Monday, August 2, 2010

LESSON 78: Hone Your Beekeeping Skills

Proverbs 16:24 “Pleasant words are as an honeycomb, sweet to the soul, and health to the bones.”
Hello, we are David & Sheri Burns from Long Lane Honey Bee Farms located in Central Illinois, not too far from Champaign, IL.
When I study my Bible and read the verse above about honey, I cannot help but believe honey sweetens our soul and is good for our health. Like Pastor Langstroth, who invented the current hive that beekeepers use, I too am a pastor/beekeeper. If you’d like to read our life testimony CLICK HERE.
We’re beekeepers helping others get into beekeeping too. We are a Christian family working hard to operate our family business, making beekeeping equipment, selling packages of bees, nucs, queens and everything else related to bees. We also offer these FREE online beekeeping lessons and personal classes from our beekeeping farm all year long.

Now for today’s lesson….
LESSON 78: Hone Your Beekeeping Skills
1. Know What To Look For In Your Hive
Many beekeepers call us to ask simple questions. We even find experienced beekeepers not knowing the basics. So here’s a few basic tips in knowing what to look for in your hive:
In this picture (click on the image to enlarge it) we’ve outlined exactly what you are seeing. Many cannot distinguish between sealed brood and sealed honey. Notice the difference here? If in doubt, poke a tooth pick in both and you’ll either see a pupa or honey. Also, take a close look at bee bread, a combination of nectar and pollen. Can you see the (uncaged) queen cell in the upper left? The queen has emerged and now it is just an empty, partially torn down queen cell. Finally, look at the two push-in queen cages. I placed those there as this hive has made their own queens. The current reigning queen in this hive is a virgin. Since these two caged queens have not emerged, nor has the virgin found them, I caged them in so that once they emerge they will be safe from the reigning queen and I can place them into another hive. Often the queen cells are destroyed when you try to cut them out of comb.
Part of knowing what to look for in a hive is knowing how to detect pests and disease early, before they get the upper hand. I’m going to leave that for our next lesson.
2. Know How To Spot Eggs & The Queen
Caste I know this isn’t easy when the hive is full, so work your hive when most foragers are out. Drones and foragers are out of the hive on a nice day between 11am – 4:30pm. The queen is almost always on a frame that has eggs. Rarely will you find her on a frame of nectar or sealed honey. Don’t confuse a drone for the queen. She’ll be offended and so will he. :)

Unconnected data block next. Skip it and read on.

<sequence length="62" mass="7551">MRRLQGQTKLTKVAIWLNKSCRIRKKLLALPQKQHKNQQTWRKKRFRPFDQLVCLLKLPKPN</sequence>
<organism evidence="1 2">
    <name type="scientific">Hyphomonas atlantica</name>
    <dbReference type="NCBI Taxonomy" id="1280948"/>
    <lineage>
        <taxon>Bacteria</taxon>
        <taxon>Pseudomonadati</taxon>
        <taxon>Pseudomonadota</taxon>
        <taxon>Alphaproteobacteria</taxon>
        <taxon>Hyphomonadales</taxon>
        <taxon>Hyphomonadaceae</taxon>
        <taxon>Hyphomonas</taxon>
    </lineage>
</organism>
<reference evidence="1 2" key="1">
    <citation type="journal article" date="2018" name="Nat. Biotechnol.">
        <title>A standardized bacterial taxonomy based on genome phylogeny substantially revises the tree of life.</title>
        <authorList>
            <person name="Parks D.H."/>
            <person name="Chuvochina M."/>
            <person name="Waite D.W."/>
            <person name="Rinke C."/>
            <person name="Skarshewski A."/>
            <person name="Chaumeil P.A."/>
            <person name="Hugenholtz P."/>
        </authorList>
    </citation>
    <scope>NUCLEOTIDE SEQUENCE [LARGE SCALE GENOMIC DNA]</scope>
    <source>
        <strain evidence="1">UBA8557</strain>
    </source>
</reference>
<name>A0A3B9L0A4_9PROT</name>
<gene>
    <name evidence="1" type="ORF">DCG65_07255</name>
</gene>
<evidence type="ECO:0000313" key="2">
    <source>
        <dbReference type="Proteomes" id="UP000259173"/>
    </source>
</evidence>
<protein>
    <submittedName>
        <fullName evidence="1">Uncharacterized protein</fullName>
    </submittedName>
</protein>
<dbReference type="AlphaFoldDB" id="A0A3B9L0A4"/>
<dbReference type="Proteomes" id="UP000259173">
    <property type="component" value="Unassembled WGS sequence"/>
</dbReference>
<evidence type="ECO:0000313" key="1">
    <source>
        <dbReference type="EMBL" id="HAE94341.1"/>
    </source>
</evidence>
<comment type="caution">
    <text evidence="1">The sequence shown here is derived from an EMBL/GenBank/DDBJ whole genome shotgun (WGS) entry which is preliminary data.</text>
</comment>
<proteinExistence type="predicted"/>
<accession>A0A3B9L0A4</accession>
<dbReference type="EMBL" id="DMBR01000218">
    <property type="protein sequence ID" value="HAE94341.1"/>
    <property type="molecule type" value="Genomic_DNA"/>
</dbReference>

Grafts Here’s a picture we use in our queen rearing class. We show students the proper age larvae to graft. The words in the image teach the students not to graft one that is too old or too large, but just right. In this image you can see how to train your eye to spot eggs and larvae in various stages.
3. How To Help Your Bees Draw Out Straight Comb

Notice how well the bees have drawn out the comb that I am using to graft larvae from. There are several things we do to accomplish nicely drawn comb:
     1. Keep the hive perfectly level, from front to back, left to right.
         Since we use screen bottom boards, we do not have to tilt
         our hives. 
     2. Spray 1:1 sugar water on undrawn foundation. 
     3. Keep all frames tightly together. The smallest of space will
         cause the bees to do weird things with the comb.
4. Inspect Your Hive Every 2 Weeks & Give Them Room To Expand
You must inspect your hives every 14 days to be sure you have a good laying queen. Also, monitor the frames to be sure they have all the room they need to expand. Do not give them too much room or pests such as wax moths and small hive beetles can take up residence in your hive rent free. Your bees need drawn comb to expand. PLEASE REMEMBER, giving your bees undrawn comb will not immediately help them. They need drawn out cells, not sheets of foundation.